Bank of England governor Andrew Bailey has backed chancellor Rishi Sunak’s plans to maintain high levels of public spending during the pandemic, insisting that the government was right to support businesses and households through the lockdown. He said failure to do so would lead to “unbearable” suffering. He said it was “absolutely sensible” that public resources are being used to cushion the impact of the “absolutely unprecedented shock”, which is what the Bank and Treasury are doing.

 Average pay packets are set to decline by £1,200 per year as a result of the coronavirus crisis, according to the Resolution Foundation. In a new report, the think tank says a combination of weaker pay growth and higher unemployment will serve to prolong the squeeze on living standards. It also warned the bulk of the government's extra spending to deal with the "economic emergency" will need to come from tax rises.












Breaking Travel News has reported that the UK Government has unveiled plans for a new financial support package for English airports and ground handlers serving them.

The support, which is designed to shore up jobs and reinforce local economies, will be available to commercial airports across the country.

The system will address fixed costs and be equivalent to the business rates liabilities of each business, capped at up to £8 million per site, and subject to certain conditions. The scheme will open in the new year.

The Chancellor, Rishi Sunak, said: “The aviation industry is vital to our economy - creating jobs and driving growth - which is why we have supported them throughout this crisis through the job retention scheme, loans and tax deferrals.

“This new package of support for airports, alongside a new testing regime for international arrivals, will help the sector take off once again as we build back better from the pandemic.”

Heathrow chief executive, John Holland-Kaye, said the move was welcome, but more must be done.

Eurostar criticised the scheme and complained that they had been unfairly excluded, as they had suffered a 95% drop in demand.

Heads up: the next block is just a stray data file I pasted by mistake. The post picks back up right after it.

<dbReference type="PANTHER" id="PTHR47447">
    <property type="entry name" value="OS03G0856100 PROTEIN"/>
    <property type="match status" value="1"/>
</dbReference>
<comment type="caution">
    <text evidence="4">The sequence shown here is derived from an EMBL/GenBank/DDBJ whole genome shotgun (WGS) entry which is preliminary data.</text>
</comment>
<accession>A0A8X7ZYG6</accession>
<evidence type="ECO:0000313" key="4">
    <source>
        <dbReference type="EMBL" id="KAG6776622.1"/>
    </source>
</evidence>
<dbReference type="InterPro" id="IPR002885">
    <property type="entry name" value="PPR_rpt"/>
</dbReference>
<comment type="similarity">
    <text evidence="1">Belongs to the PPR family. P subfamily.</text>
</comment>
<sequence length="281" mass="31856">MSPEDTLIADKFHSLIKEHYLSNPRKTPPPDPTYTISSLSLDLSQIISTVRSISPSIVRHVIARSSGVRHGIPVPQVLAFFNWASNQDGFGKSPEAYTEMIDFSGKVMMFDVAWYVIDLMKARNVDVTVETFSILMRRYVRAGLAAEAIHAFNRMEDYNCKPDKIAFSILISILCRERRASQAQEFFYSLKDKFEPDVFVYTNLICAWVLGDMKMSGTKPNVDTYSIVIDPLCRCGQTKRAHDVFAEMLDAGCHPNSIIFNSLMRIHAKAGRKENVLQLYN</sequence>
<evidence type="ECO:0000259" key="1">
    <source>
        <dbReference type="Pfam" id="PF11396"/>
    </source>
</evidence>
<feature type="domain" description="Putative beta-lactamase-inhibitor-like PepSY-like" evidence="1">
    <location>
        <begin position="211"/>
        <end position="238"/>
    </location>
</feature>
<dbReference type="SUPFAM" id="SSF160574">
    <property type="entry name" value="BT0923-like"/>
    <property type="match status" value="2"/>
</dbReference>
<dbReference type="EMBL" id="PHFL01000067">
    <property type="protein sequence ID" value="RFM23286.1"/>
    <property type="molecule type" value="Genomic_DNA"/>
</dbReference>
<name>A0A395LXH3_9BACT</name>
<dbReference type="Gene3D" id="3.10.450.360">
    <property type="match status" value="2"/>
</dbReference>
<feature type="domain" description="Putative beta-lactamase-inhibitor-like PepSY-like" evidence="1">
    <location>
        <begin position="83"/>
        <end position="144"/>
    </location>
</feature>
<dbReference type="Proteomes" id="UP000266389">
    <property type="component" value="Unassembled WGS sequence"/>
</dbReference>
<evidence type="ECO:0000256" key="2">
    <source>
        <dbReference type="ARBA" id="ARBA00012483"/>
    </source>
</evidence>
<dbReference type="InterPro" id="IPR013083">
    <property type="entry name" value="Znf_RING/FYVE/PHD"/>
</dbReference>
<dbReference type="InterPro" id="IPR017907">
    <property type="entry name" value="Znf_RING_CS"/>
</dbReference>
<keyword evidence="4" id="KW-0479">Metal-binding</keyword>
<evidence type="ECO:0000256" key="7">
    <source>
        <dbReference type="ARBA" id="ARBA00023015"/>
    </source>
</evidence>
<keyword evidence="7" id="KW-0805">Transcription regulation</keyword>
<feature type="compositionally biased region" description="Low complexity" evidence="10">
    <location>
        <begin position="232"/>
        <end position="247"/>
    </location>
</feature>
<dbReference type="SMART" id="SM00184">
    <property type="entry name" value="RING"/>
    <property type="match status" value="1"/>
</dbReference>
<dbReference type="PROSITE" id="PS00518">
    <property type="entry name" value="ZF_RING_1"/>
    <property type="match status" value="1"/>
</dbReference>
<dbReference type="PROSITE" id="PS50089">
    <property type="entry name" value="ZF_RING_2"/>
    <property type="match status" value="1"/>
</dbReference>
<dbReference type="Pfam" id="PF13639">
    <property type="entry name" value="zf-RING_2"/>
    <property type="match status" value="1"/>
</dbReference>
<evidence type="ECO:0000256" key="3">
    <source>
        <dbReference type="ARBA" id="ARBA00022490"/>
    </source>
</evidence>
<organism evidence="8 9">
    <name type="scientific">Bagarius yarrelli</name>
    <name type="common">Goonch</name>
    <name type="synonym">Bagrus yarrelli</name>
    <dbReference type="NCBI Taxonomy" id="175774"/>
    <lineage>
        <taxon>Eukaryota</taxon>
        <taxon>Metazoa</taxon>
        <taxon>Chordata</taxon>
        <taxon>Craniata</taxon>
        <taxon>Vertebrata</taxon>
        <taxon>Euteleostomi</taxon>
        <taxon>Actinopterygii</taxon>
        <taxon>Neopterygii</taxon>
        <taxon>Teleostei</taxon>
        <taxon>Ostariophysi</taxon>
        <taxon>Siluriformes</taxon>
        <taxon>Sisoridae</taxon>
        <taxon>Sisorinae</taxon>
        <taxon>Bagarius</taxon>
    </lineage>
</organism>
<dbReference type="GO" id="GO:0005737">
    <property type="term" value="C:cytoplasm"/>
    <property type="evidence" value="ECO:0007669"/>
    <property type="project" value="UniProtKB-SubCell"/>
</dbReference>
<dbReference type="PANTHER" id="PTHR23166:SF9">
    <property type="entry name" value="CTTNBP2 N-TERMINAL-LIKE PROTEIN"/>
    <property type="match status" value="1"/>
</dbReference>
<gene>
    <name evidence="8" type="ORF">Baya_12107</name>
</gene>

Chris Haslam has written a special report for The Sunday Times on how the aviation sector will recover.


  • On 12 March 2020 Eurocontrol recorded 23,879 flights across Europe. A month later that number had fallen to 2,099
  • In June, demand for air travel had dropped by 86.5%
  • IATA predicts similar aircraft capacity to 2019 by 2024
  • But it could be a decade before we get the connectivity of 2019
  • BA flew direct to 30 North American cities, with 12 flights a day to New York in 2019. Today if flies to seven, with two flights a day to New York
  • KLM has reduced long-haul frequencies by 55%

Airlines are preparing for a price war. Ryanair says “in the spring”.

EasyJet CEO Johan Lundgren:

  • “People are always attracted by value”
  • The industry will move from survival to recovery with the development of either a vaccine or reliable testing protocol
  • We need to be prepared to scale up demand
  • Dropping prices to spur demand is damaging to business, but airlines who have invested in newer, more fuel-efficient planes, can afford to do this
  • Currently prices in peak season for popular destinations are same price as 2019, but on less popular routes, there could be cheaper fares.

The Times says that only 20 airlines operating ten aircraft or more have gone bust in 2020. Wikipedia puts the figure of total airlines that had ceased trading or filed for the US Chapter 11 bankruptcy protection in 2020 by 8 October 2020, as 43. These include Avianca, Air Mauritius, LATAM Airlines Group and LIAT.

Aviation consultancy OAG says that only one leisure route makes it onto the European top ten in the world’s busiest airline routes. Business travel drives popular routes.

From 1 July to 30 September, BA owner IAG had a daily cash burn of £26 million; Singapore Airlines, £14.6 million; and Delta £18 million. Governments have stepped in, and there has been a resurgence of nationalisation – at least in part – and a concern from the industry that protectionism will take over, especially from populist governments, although it is unclear how far governments can and will go to prop up their national carriers. Norway has already said ‘no more’ to Norwegian.